Gov’t faces costlier pandemic debts | Inquirer Business

Gov’t faces costlier pandemic debts

MANILA  -Rising interest rates could make it more expensive for the Philippine government to repay its pandemic-related debts, most of which have short payment terms and are falling due soon, Moody’s Analytics said.

“High interest rates will stress the government’s ability to service its debt as it will increase the cost of borrowing to repay these debts,” Sarah Tan, economist at Moody’s Analytics, said in response to emailed questions.

“The Philippines’ fiscal health is tenuous. In general, higher interest rates are unfavorable as it increases the repayment burden,” she added.


To fund its costly pandemic response, the government was forced to go on a borrowing spree that pushed its liabilities, as a share of the economy, above levels deemed manageable.


READ: PH debt stock reached new high of P14.35T at end-August

Not only did the government have to deal with a fat debt stock that bloated to P14.35 trillion as of August, most pandemic-related obligations that piled up at the height of the health crisis have short payment terms after the state tried to avoid paying high rates that are typically charged for longer-dated debts.

As of end-2020, the latest Treasury data available, existing debts are payable by 7.57 years on average.

Apart from using revenues, the government may also borrow from creditors to refinance its debts.

But the aggressive rate hikes by the Bangko Sentral ng Pilipinas (BSP) to fight inflation have created a high interest rate environment that is causing problems for a government that has to bridge a projected P1.5-trillion budget gap this year.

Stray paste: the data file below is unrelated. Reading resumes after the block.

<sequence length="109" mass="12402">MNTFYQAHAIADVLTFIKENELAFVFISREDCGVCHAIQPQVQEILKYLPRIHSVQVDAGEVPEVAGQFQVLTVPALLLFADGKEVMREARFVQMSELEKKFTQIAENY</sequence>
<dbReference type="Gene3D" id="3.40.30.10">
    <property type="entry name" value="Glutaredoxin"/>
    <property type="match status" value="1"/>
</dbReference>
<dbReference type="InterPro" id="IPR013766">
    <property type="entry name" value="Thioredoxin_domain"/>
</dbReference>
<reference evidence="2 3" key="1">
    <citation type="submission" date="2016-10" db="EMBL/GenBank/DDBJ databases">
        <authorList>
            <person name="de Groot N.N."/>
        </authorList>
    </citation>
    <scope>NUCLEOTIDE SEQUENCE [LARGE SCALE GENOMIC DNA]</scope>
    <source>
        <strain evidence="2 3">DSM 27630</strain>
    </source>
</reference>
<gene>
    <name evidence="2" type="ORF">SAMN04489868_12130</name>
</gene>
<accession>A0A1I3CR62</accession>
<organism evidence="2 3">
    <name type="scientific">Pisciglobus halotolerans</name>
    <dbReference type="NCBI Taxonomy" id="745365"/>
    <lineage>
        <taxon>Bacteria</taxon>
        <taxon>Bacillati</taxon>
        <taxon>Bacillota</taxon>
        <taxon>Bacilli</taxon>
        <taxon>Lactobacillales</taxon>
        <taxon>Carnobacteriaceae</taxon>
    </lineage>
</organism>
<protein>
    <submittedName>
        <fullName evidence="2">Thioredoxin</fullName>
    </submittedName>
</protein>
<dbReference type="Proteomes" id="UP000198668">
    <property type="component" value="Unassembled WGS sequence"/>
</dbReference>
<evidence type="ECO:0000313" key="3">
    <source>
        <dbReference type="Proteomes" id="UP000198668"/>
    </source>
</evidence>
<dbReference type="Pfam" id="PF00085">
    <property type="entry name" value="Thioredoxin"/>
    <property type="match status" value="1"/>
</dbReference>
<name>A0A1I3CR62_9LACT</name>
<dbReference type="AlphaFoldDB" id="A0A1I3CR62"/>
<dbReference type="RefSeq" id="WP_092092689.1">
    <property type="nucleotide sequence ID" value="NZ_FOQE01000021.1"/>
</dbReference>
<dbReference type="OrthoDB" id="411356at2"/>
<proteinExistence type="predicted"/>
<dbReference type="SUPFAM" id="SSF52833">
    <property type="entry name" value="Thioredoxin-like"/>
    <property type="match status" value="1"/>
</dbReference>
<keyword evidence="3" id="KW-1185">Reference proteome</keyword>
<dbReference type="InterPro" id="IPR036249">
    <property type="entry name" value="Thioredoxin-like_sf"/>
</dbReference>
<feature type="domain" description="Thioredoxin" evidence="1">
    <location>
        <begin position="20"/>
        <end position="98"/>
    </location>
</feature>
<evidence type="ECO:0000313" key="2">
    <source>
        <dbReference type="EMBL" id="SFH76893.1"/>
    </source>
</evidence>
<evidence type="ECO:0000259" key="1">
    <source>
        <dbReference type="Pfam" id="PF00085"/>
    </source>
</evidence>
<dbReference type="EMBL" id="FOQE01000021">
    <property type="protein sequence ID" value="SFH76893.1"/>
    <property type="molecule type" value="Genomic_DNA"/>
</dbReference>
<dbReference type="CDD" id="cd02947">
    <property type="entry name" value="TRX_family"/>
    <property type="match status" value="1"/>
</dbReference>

READ: PH budget deficit seen further narrowing in 2023, 2024


Earlier this week, the Treasury was unable to raise its target amount of P15 billion via the sale of Treasury bills after investors asked for higher yields.

Analysts have said BSP Governor Eli Remolona Jr.’s hint at a possible resumption of monetary policy tightening would likely push rates higher in the coming months. This was after inflation sizzled to a four-month high of 6.1 percent in September, which moved the government further away from hitting its 2 to 4 percent target.

But the government was able to fully borrow the planned amount of P30 billion via Treasury bonds at Tuesday’s auction, which analysts say may be an indication of the government’s current preference for longer-dated debt paper so that more resources can be used for social programs instead of settling liabilities.

Moving forward, Tan said the Marcos’ administration’s efforts to cut debts, while sluggish, should help improve the government’s fiscal health in the next few years.

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“Large fiscal deficits and high government debt are the recipe for a slowdown in fiscal consolidation. But looking ahead, we expect the country’s fiscal position to improve from next year as the government’s medium-term fiscal framework gains traction,” she said.

TAGS: debts, Interest Rates, pandemic

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